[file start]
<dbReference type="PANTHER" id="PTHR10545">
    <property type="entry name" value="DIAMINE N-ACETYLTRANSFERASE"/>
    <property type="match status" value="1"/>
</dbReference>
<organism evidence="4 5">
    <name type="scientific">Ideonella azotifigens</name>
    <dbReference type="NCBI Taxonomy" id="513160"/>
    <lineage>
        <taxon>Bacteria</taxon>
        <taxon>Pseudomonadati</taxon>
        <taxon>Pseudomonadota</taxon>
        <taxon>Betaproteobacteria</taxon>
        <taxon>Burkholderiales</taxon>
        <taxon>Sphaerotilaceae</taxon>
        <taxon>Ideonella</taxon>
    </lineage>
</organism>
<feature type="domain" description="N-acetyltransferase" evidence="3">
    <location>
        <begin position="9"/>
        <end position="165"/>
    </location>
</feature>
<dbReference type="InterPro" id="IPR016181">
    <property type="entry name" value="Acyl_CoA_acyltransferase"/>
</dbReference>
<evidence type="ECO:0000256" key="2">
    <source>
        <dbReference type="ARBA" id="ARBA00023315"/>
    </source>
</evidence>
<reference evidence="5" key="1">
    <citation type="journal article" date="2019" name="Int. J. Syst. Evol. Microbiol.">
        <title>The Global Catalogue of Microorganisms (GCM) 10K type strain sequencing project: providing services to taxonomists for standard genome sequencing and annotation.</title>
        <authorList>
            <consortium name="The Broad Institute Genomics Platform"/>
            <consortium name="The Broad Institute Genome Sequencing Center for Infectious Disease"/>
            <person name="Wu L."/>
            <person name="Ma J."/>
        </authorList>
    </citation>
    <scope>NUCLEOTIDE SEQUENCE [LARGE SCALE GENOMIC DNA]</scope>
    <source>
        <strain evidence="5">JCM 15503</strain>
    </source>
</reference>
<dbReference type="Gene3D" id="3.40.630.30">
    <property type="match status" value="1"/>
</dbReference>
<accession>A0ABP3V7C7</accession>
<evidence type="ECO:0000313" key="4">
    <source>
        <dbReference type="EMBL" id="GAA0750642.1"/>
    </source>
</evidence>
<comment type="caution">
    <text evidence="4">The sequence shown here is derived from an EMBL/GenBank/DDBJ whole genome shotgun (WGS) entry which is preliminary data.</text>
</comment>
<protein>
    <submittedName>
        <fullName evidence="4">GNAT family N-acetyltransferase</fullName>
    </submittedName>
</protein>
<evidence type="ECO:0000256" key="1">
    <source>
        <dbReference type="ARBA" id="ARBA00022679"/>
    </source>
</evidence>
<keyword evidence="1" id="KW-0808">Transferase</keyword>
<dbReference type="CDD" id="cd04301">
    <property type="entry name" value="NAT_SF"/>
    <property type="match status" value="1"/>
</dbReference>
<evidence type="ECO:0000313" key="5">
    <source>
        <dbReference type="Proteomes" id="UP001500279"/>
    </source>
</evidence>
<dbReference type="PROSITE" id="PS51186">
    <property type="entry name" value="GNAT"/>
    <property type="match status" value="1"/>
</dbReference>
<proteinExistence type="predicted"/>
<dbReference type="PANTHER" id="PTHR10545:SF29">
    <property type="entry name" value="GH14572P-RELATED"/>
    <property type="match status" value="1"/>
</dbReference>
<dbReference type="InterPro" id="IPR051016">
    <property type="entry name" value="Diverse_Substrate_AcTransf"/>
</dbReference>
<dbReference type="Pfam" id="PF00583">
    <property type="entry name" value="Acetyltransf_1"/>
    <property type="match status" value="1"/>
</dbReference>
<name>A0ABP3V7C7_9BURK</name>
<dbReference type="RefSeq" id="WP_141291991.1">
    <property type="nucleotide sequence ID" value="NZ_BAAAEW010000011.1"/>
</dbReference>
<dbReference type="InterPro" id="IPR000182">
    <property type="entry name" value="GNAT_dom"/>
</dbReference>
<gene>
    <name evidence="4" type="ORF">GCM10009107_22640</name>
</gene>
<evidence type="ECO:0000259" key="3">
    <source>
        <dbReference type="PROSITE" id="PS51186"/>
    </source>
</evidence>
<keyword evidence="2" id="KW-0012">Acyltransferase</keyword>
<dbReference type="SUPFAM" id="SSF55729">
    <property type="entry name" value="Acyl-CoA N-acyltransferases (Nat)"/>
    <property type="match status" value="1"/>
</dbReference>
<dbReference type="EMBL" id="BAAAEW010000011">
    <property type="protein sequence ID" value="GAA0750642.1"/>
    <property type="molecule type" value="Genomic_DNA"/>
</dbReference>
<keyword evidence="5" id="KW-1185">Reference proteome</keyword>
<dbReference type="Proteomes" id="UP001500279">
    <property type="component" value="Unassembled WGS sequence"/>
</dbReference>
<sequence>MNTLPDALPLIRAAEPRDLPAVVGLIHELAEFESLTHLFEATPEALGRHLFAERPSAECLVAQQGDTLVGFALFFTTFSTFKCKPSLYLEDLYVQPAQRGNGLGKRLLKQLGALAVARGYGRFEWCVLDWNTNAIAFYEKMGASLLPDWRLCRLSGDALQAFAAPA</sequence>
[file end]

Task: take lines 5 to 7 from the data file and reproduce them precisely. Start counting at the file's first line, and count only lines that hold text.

<organism evidence="4 5">
    <name type="scientific">Ideonella azotifigens</name>
    <dbReference type="NCBI Taxonomy" id="513160"/>